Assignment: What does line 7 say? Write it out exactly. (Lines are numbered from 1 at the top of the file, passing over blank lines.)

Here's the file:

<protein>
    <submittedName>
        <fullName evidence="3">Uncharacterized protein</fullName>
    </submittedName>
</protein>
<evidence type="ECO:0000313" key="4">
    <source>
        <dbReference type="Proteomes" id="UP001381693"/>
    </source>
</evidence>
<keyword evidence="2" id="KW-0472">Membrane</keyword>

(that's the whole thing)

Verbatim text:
    <source>